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L Brands, the parent of Victoria's Secret and Bath & Body Works, on Wednesday lowered its profit outlook, which overshadowed quarterly earnings and revenue that topped analysts' expectations.
The company said it now expects full-year earnings per share between $2.45 and $2.70, down from its previous forecast for earnings per share between $2.70 and $3.
For the third quarter, L Brands said it expects earnings per share between 0 cents and 5 cents. Analysts polled by Thomson Reuters had estimated third-quarter earnings per share of 16 cents.
Shares of the company fell 5 percent in after-hours trade.
Here's what the company reported compared with what Wall Street was expecting, based on a survey of analysts by Thomson Reuters:
The Columbus, Ohio-based company reported fiscal second-quarter net income of $99 million, or 36 cents per share, down from $138.9 million, or 48 cents per share a year earlier.
Excluding items, L Brands earned 36 cents per share, better than the 34 cents per share expected by analysts surveyed by Thomson Reuters.
The company earlier this month reported net sales of $2.98 billion for second quarter, up from $2.76 billion the same period a year prior.
Comparable sales at Victoria's Secret declined 1 percent in the second quarter, while they grew 10 percent for Bath & Body Works. On a whole, comparable sales grew 3 percent.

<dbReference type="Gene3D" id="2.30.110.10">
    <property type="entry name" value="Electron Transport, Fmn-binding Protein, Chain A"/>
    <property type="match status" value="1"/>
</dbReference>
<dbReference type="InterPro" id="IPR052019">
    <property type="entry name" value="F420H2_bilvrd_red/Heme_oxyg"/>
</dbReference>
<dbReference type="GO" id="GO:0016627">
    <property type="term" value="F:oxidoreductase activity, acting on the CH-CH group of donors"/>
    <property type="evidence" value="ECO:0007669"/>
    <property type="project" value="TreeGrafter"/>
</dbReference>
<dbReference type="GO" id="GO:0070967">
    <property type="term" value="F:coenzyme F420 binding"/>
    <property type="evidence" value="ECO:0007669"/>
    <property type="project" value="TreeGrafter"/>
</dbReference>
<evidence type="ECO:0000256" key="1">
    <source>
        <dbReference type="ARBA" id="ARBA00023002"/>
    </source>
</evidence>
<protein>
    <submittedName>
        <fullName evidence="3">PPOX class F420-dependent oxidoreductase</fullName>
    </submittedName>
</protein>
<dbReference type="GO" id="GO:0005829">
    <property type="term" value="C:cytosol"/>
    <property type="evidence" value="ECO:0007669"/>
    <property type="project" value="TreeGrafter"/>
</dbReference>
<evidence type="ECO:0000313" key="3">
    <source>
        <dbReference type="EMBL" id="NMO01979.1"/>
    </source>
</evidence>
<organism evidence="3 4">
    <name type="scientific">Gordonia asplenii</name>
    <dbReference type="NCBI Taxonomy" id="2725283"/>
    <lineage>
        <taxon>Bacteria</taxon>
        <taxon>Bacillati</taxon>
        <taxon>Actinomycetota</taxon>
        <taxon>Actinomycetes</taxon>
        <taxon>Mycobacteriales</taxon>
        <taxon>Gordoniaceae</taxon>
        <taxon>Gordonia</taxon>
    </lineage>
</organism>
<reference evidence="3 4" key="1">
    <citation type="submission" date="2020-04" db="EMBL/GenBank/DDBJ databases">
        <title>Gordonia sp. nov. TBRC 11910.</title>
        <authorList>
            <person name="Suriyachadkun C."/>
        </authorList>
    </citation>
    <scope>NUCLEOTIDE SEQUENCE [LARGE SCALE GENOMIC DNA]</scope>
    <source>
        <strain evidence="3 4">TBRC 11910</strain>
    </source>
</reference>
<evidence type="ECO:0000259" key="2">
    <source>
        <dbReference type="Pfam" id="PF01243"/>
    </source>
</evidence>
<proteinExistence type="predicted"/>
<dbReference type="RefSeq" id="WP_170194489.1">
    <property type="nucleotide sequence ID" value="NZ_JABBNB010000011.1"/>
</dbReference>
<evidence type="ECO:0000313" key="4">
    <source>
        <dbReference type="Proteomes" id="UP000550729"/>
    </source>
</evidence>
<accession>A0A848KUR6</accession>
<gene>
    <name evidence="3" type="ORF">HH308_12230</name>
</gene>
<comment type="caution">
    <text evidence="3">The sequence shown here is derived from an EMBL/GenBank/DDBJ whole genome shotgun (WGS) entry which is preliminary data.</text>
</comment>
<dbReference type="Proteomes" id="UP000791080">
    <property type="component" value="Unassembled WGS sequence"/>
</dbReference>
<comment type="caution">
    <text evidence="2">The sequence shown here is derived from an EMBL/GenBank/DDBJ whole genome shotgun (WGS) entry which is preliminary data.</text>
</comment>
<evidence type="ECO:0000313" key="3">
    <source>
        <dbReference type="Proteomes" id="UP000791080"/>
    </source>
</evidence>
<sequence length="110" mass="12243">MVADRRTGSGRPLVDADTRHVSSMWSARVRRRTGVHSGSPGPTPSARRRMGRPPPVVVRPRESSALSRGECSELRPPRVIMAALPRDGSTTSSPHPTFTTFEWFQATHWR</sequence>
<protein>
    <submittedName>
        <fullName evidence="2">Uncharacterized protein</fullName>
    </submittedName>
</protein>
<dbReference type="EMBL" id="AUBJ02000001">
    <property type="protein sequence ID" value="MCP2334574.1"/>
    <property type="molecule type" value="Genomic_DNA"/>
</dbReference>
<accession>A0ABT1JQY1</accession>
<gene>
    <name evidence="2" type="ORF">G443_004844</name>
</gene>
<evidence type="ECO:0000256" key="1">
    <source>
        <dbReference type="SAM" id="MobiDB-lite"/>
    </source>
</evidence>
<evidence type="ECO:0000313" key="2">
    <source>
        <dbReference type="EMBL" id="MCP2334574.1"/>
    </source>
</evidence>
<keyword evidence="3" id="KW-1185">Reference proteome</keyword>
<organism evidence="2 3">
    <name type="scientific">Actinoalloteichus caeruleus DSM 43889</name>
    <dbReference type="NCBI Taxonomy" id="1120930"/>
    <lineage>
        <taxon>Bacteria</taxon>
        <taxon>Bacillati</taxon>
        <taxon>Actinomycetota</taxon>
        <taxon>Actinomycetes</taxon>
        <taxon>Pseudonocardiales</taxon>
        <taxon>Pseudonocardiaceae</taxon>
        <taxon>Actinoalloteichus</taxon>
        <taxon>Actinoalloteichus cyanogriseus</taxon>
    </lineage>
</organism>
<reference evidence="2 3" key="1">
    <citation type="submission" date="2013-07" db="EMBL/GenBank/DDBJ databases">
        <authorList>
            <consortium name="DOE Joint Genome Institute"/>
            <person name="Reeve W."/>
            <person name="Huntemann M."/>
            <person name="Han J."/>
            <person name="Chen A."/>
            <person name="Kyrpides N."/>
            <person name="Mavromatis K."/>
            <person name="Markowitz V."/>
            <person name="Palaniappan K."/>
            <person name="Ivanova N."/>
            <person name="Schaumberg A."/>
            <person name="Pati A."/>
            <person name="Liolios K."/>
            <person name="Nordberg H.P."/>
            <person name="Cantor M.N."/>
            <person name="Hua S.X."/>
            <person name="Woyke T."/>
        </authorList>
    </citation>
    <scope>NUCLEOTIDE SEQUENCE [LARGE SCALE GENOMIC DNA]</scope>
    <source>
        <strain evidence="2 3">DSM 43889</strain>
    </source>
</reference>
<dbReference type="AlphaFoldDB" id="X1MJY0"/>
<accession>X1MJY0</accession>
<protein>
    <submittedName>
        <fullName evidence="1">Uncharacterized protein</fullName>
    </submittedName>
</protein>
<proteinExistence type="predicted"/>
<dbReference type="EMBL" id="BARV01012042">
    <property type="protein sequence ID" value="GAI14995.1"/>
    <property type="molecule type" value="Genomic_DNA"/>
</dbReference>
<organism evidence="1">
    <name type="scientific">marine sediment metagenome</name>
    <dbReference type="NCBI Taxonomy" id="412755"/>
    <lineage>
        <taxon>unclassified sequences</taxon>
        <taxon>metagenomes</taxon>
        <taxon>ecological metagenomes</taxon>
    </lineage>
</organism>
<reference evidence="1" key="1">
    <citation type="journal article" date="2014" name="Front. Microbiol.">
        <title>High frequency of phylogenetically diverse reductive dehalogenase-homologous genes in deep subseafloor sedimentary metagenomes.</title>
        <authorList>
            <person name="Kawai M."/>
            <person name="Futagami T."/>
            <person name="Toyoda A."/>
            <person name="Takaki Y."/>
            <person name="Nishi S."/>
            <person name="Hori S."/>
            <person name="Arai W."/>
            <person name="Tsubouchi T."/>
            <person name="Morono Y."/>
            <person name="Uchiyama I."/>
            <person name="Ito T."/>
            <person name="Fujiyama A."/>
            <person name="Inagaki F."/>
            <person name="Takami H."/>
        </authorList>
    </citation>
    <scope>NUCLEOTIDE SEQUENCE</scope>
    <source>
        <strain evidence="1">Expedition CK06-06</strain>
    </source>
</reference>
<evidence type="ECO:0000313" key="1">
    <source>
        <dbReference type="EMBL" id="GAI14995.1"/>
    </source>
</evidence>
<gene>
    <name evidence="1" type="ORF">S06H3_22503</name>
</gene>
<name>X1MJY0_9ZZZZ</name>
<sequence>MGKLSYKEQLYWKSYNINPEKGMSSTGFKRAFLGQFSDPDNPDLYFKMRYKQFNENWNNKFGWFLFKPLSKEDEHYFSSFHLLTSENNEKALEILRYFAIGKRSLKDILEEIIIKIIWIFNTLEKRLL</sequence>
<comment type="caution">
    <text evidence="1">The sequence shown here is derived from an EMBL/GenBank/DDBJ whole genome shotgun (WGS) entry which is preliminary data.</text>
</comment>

The age-old lingerie player has struggled under the pressure of new competition from millennial-focused brands like American Eagle's Aerie division, Adore Me and ThirdLove. Those brands have the products that experts say today's consumer wants: trendy, comfortable bralettes over the push-up bras for which Victoria's Secret has become known.
"The dark store environment, the conspicuous sexuality of the offer, and the brash marketing are increasingly out of step with what modern consumers want," GlobalData Retail managing director Neil Saunders has said about the brand.
In July, Victoria's Secret sent its stocks tumbling when it announced that weak sales during semi-annual sale forced it to extend the event by two weeks and offer steeper discounts.
"We believe this all means the brand is broken," wrote Jefferies analyst Randal Konik at the time.